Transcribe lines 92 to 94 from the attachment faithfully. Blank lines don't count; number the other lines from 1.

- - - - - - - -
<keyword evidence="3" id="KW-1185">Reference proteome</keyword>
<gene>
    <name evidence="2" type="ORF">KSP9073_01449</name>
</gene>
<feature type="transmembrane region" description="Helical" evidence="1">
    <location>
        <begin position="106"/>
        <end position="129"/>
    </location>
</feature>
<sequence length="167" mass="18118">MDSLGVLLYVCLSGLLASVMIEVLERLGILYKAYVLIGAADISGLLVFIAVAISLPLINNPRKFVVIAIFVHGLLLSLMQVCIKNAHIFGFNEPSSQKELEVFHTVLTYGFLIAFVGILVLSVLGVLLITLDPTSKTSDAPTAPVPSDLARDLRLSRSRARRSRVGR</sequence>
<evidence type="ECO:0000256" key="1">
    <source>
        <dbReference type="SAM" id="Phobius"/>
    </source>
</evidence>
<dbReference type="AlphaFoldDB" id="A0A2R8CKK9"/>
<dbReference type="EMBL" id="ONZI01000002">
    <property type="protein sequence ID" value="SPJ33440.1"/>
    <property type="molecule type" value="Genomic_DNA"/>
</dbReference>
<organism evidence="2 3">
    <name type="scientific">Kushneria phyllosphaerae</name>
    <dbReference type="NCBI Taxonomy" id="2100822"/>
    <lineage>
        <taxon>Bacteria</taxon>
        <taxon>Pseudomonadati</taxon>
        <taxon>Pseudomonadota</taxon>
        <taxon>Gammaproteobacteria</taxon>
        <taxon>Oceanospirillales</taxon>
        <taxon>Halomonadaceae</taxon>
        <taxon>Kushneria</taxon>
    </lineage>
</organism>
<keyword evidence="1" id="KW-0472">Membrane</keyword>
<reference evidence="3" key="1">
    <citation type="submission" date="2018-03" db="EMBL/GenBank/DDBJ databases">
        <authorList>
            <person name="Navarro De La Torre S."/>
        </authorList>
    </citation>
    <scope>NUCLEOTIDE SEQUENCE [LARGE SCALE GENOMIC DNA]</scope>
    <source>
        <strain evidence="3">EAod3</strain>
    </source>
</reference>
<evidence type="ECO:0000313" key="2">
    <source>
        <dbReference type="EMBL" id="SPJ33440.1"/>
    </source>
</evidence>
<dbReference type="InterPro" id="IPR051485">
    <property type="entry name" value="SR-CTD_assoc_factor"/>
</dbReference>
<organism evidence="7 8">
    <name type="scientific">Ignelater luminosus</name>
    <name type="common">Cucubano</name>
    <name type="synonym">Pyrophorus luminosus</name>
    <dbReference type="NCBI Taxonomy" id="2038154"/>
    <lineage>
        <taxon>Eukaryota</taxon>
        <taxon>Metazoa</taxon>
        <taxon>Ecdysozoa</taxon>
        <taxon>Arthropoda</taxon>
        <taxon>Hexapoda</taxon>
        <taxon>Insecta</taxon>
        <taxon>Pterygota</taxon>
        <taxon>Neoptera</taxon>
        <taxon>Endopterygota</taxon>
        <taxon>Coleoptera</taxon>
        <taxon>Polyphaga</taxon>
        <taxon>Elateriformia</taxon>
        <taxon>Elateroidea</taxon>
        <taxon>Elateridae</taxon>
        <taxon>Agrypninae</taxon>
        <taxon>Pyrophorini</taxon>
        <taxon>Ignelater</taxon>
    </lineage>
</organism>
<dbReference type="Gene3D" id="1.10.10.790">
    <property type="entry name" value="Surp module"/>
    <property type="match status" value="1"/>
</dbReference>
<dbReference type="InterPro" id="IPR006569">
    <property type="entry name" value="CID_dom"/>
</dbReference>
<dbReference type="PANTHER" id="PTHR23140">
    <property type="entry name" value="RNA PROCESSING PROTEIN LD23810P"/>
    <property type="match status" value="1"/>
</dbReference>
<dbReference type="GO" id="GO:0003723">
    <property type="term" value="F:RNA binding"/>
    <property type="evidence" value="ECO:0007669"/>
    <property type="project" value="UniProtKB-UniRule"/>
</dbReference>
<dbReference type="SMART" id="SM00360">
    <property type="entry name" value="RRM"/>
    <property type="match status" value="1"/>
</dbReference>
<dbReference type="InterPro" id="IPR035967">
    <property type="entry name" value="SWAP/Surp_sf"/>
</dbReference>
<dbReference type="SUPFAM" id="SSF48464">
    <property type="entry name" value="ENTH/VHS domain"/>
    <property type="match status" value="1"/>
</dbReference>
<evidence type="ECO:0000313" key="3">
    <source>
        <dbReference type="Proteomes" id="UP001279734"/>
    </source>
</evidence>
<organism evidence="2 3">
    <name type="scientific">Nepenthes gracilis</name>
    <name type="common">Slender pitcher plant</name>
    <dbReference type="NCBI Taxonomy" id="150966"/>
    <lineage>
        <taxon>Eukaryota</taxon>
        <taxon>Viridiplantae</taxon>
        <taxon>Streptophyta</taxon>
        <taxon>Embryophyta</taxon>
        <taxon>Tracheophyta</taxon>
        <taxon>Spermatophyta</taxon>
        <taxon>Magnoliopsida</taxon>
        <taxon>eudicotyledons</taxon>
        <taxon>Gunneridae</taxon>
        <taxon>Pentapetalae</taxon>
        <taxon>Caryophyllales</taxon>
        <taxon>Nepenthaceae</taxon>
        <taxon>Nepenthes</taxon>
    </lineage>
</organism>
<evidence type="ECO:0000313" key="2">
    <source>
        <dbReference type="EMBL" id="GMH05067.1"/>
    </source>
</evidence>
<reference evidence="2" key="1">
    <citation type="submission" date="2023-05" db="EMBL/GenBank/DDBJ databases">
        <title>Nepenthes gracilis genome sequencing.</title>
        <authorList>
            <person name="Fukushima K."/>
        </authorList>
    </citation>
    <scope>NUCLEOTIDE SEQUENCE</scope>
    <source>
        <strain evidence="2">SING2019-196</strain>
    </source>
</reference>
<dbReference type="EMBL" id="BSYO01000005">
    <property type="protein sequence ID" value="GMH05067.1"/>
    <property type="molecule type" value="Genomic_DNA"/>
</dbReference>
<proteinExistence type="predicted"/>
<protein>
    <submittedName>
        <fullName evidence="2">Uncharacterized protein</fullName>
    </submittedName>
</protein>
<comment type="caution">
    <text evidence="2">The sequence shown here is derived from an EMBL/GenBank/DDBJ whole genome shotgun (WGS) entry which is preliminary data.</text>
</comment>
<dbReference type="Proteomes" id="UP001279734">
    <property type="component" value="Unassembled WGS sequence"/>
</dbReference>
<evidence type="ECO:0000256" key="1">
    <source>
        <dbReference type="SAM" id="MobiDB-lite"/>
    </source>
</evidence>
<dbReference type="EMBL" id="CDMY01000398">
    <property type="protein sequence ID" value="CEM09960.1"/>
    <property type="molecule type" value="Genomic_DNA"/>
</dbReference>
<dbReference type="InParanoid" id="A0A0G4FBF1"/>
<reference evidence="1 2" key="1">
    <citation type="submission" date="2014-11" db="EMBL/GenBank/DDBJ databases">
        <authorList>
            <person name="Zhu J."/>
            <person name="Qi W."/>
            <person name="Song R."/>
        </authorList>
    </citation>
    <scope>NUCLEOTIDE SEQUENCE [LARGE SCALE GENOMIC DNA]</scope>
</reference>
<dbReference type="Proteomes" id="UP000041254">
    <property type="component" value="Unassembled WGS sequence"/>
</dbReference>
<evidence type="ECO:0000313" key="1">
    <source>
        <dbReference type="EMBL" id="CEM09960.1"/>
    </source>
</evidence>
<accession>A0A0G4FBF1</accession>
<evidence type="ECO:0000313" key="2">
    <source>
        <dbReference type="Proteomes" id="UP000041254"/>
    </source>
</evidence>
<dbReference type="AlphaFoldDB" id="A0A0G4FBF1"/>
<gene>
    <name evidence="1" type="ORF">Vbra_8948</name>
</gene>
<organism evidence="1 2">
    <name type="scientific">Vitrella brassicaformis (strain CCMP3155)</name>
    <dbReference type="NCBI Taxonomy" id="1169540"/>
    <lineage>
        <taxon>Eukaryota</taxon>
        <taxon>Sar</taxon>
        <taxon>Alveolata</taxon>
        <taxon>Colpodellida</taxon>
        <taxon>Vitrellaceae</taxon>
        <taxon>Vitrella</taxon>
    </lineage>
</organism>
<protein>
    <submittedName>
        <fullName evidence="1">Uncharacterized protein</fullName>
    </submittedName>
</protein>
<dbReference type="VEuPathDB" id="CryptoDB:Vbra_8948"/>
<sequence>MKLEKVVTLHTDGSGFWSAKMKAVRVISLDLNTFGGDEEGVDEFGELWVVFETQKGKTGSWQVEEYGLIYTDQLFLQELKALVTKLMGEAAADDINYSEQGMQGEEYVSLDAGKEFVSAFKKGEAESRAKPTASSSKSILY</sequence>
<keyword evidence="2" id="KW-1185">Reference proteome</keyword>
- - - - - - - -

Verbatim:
    <property type="term" value="F:RNA binding"/>
    <property type="evidence" value="ECO:0007669"/>
    <property type="project" value="UniProtKB-UniRule"/>